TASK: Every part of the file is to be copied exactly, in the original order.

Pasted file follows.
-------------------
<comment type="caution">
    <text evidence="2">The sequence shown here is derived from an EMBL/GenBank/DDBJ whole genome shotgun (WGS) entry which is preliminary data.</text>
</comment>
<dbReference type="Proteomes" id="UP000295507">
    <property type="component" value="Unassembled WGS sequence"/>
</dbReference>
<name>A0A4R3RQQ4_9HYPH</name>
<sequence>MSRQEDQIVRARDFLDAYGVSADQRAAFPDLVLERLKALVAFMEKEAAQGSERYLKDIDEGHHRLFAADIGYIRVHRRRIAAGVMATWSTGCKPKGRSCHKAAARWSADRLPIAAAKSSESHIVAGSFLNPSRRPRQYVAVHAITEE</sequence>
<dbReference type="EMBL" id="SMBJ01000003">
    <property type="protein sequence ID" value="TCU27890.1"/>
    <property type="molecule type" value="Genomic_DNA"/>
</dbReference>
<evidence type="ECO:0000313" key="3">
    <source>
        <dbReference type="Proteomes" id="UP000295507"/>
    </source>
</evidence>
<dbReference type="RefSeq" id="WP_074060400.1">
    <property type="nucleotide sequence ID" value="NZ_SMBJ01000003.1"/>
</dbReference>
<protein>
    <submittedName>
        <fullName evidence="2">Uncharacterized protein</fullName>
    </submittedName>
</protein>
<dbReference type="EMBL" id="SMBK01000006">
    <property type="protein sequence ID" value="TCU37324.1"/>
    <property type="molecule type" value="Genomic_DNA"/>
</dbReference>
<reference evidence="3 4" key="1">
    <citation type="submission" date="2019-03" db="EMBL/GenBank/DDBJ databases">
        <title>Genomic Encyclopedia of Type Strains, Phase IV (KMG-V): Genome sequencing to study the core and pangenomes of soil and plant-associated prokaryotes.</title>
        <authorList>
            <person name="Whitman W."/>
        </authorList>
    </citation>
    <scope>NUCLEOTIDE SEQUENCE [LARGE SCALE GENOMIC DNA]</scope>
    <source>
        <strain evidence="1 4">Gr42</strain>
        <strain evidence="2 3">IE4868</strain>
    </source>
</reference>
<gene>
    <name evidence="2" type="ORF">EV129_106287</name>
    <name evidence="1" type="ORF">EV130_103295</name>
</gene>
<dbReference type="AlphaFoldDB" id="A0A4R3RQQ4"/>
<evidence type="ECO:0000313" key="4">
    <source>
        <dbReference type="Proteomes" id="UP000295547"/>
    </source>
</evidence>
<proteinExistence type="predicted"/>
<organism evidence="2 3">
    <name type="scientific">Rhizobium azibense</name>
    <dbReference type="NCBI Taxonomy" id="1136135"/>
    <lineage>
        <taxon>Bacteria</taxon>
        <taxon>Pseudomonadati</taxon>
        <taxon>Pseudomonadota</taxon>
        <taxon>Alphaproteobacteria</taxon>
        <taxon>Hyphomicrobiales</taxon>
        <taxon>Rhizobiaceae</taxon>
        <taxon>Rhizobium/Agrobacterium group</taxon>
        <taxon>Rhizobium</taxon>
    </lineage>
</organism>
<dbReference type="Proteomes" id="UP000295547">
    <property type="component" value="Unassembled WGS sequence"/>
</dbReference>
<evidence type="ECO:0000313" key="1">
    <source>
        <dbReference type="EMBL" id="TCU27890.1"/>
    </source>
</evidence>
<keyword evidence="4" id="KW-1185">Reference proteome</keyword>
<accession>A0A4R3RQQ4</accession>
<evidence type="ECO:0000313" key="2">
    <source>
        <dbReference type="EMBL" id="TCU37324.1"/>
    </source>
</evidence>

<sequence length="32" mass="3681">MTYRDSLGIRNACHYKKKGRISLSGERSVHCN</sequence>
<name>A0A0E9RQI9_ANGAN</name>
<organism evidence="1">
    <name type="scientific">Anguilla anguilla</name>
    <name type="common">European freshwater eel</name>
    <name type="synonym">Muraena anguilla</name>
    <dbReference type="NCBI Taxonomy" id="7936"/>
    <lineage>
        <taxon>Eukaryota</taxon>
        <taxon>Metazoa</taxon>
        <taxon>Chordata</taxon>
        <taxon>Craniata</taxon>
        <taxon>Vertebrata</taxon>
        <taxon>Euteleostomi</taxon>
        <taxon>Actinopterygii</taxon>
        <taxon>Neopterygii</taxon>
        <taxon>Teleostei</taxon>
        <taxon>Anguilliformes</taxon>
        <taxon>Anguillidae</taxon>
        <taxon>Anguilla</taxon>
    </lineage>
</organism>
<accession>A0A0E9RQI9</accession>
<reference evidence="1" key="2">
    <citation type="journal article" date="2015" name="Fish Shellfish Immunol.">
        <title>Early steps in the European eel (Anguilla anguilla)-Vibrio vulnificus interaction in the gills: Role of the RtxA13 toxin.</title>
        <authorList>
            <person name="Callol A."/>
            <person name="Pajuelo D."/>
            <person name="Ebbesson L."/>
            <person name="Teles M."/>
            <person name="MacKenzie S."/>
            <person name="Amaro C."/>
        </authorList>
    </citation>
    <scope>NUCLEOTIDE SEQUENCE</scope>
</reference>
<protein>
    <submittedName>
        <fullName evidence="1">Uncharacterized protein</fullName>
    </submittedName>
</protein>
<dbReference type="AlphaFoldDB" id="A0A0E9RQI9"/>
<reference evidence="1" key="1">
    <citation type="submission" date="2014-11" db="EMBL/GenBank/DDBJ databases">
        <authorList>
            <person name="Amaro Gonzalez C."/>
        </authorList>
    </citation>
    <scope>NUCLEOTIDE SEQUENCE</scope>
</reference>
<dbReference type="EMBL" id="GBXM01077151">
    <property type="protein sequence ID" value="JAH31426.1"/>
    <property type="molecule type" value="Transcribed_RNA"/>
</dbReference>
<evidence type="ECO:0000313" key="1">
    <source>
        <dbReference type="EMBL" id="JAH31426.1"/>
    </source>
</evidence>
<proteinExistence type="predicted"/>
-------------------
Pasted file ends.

<comment type="caution">
    <text evidence="2">The sequence shown here is derived from an EMBL/GenBank/DDBJ whole genome shotgun (WGS) entry which is preliminary data.</text>
</comment>
<dbReference type="Proteomes" id="UP000295507">
    <property type="component" value="Unassembled WGS sequence"/>
</dbReference>
<name>A0A4R3RQQ4_9HYPH</name>
<sequence>MSRQEDQIVRARDFLDAYGVSADQRAAFPDLVLERLKALVAFMEKEAAQGSERYLKDIDEGHHRLFAADIGYIRVHRRRIAAGVMATWSTGCKPKGRSCHKAAARWSADRLPIAAAKSSESHIVAGSFLNPSRRPRQYVAVHAITEE</sequence>
<dbReference type="EMBL" id="SMBJ01000003">
    <property type="protein sequence ID" value="TCU27890.1"/>
    <property type="molecule type" value="Genomic_DNA"/>
</dbReference>
<evidence type="ECO:0000313" key="3">
    <source>
        <dbReference type="Proteomes" id="UP000295507"/>
    </source>
</evidence>
<dbReference type="RefSeq" id="WP_074060400.1">
    <property type="nucleotide sequence ID" value="NZ_SMBJ01000003.1"/>
</dbReference>
<protein>
    <submittedName>
        <fullName evidence="2">Uncharacterized protein</fullName>
    </submittedName>
</protein>
<dbReference type="EMBL" id="SMBK01000006">
    <property type="protein sequence ID" value="TCU37324.1"/>
    <property type="molecule type" value="Genomic_DNA"/>
</dbReference>
<reference evidence="3 4" key="1">
    <citation type="submission" date="2019-03" db="EMBL/GenBank/DDBJ databases">
        <title>Genomic Encyclopedia of Type Strains, Phase IV (KMG-V): Genome sequencing to study the core and pangenomes of soil and plant-associated prokaryotes.</title>
        <authorList>
            <person name="Whitman W."/>
        </authorList>
    </citation>
    <scope>NUCLEOTIDE SEQUENCE [LARGE SCALE GENOMIC DNA]</scope>
    <source>
        <strain evidence="1 4">Gr42</strain>
        <strain evidence="2 3">IE4868</strain>
    </source>
</reference>
<gene>
    <name evidence="2" type="ORF">EV129_106287</name>
    <name evidence="1" type="ORF">EV130_103295</name>
</gene>
<dbReference type="AlphaFoldDB" id="A0A4R3RQQ4"/>
<evidence type="ECO:0000313" key="4">
    <source>
        <dbReference type="Proteomes" id="UP000295547"/>
    </source>
</evidence>
<proteinExistence type="predicted"/>
<organism evidence="2 3">
    <name type="scientific">Rhizobium azibense</name>
    <dbReference type="NCBI Taxonomy" id="1136135"/>
    <lineage>
        <taxon>Bacteria</taxon>
        <taxon>Pseudomonadati</taxon>
        <taxon>Pseudomonadota</taxon>
        <taxon>Alphaproteobacteria</taxon>
        <taxon>Hyphomicrobiales</taxon>
        <taxon>Rhizobiaceae</taxon>
        <taxon>Rhizobium/Agrobacterium group</taxon>
        <taxon>Rhizobium</taxon>
    </lineage>
</organism>
<dbReference type="Proteomes" id="UP000295547">
    <property type="component" value="Unassembled WGS sequence"/>
</dbReference>
<evidence type="ECO:0000313" key="1">
    <source>
        <dbReference type="EMBL" id="TCU27890.1"/>
    </source>
</evidence>
<keyword evidence="4" id="KW-1185">Reference proteome</keyword>
<accession>A0A4R3RQQ4</accession>
<evidence type="ECO:0000313" key="2">
    <source>
        <dbReference type="EMBL" id="TCU37324.1"/>
    </source>
</evidence>

<sequence length="32" mass="3681">MTYRDSLGIRNACHYKKKGRISLSGERSVHCN</sequence>
<name>A0A0E9RQI9_ANGAN</name>
<organism evidence="1">
    <name type="scientific">Anguilla anguilla</name>
    <name type="common">European freshwater eel</name>
    <name type="synonym">Muraena anguilla</name>
    <dbReference type="NCBI Taxonomy" id="7936"/>
    <lineage>
        <taxon>Eukaryota</taxon>
        <taxon>Metazoa</taxon>
        <taxon>Chordata</taxon>
        <taxon>Craniata</taxon>
        <taxon>Vertebrata</taxon>
        <taxon>Euteleostomi</taxon>
        <taxon>Actinopterygii</taxon>
        <taxon>Neopterygii</taxon>
        <taxon>Teleostei</taxon>
        <taxon>Anguilliformes</taxon>
        <taxon>Anguillidae</taxon>
        <taxon>Anguilla</taxon>
    </lineage>
</organism>
<accession>A0A0E9RQI9</accession>
<reference evidence="1" key="2">
    <citation type="journal article" date="2015" name="Fish Shellfish Immunol.">
        <title>Early steps in the European eel (Anguilla anguilla)-Vibrio vulnificus interaction in the gills: Role of the RtxA13 toxin.</title>
        <authorList>
            <person name="Callol A."/>
            <person name="Pajuelo D."/>
            <person name="Ebbesson L."/>
            <person name="Teles M."/>
            <person name="MacKenzie S."/>
            <person name="Amaro C."/>
        </authorList>
    </citation>
    <scope>NUCLEOTIDE SEQUENCE</scope>
</reference>
<protein>
    <submittedName>
        <fullName evidence="1">Uncharacterized protein</fullName>
    </submittedName>
</protein>
<dbReference type="AlphaFoldDB" id="A0A0E9RQI9"/>
<reference evidence="1" key="1">
    <citation type="submission" date="2014-11" db="EMBL/GenBank/DDBJ databases">
        <authorList>
            <person name="Amaro Gonzalez C."/>
        </authorList>
    </citation>
    <scope>NUCLEOTIDE SEQUENCE</scope>
</reference>
<dbReference type="EMBL" id="GBXM01077151">
    <property type="protein sequence ID" value="JAH31426.1"/>
    <property type="molecule type" value="Transcribed_RNA"/>
</dbReference>
<evidence type="ECO:0000313" key="1">
    <source>
        <dbReference type="EMBL" id="JAH31426.1"/>
    </source>
</evidence>
<proteinExistence type="predicted"/>